NATO must become more responsive to quickly react and adapt to a more rapidly evolving strategic environment, which today operates across cross-cutting operational domains, including outer space. In recent decades, new and old competitors have resorted to mixed counterspace means to challenge and undermine strategic stability in space, overcoming the old formula of space contestation. While kinetic anti-satellite (ASAT) weapons are today primarily used to project state power — and by global and regional powers to signal their military ambitions — systemic rivals of the alliance, such as Russia and (increasingly assertive) China, are opting for less destructive but still disruptive and degrading counterspace technologies that intersect on different operational domains and severely compromise the security of cyber or electronics-dependent — and often critical — infrastructures, including some space infrastructures. The alliance must ensure homogeneity of action when approaching collective self-defence vis-à-vis space threats, including non-kinetic counterspace.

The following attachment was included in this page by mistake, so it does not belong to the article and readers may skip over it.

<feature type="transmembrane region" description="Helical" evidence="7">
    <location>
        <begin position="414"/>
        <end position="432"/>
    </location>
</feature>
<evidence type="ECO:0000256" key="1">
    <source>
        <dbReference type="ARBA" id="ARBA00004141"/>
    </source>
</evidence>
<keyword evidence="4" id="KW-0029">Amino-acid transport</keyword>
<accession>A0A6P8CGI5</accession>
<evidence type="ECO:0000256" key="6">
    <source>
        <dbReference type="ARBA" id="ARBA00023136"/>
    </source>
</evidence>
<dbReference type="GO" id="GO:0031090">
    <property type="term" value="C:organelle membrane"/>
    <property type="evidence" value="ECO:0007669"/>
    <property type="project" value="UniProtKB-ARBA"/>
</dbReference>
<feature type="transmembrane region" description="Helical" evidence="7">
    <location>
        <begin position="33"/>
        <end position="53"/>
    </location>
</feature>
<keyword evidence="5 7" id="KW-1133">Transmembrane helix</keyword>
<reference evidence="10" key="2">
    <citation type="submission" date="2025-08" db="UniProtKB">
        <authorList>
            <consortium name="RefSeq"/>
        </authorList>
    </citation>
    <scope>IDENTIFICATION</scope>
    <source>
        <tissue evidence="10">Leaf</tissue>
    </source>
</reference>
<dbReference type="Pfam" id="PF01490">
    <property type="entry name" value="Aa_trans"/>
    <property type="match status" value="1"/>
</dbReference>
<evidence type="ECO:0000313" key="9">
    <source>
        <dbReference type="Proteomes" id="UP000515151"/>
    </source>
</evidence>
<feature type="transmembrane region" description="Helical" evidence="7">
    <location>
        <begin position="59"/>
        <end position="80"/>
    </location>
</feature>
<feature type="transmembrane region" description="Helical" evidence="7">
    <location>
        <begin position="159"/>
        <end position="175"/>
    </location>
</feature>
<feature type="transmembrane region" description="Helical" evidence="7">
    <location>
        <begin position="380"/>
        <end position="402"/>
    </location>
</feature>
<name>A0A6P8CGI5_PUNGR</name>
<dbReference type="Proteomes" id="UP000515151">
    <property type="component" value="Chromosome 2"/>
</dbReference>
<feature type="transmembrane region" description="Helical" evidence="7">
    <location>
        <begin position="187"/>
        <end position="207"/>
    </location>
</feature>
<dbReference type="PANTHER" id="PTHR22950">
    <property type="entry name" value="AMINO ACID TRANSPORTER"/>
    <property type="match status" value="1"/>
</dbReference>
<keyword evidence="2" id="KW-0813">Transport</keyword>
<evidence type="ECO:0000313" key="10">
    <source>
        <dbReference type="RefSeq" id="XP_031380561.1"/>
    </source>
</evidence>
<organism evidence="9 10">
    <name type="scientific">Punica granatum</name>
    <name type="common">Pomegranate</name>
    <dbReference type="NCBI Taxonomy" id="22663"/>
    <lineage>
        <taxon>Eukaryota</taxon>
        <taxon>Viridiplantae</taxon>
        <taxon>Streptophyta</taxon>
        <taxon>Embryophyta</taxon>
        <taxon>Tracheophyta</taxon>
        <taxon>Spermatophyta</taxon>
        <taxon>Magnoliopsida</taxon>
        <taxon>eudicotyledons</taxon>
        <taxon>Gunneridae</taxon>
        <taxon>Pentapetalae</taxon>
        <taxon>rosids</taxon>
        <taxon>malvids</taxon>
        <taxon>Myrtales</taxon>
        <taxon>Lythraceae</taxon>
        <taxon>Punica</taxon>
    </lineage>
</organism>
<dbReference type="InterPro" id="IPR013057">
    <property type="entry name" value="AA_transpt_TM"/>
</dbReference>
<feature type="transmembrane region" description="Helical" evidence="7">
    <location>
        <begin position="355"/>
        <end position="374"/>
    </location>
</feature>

Through enhanced coordination and exchange of information on CI designation and protection at the national level, NATO could be the appropriate forum to establish a common understanding and assessment of the scale and effects of increasing non-kinetic operations, preventing opportunistic strategies within the alliance to stigmatize certain intentional behaviours, avoiding the inevitable misalignment among member states on defensive approaches in outer space, and integrating space and cybersecurity requirements across the alliance.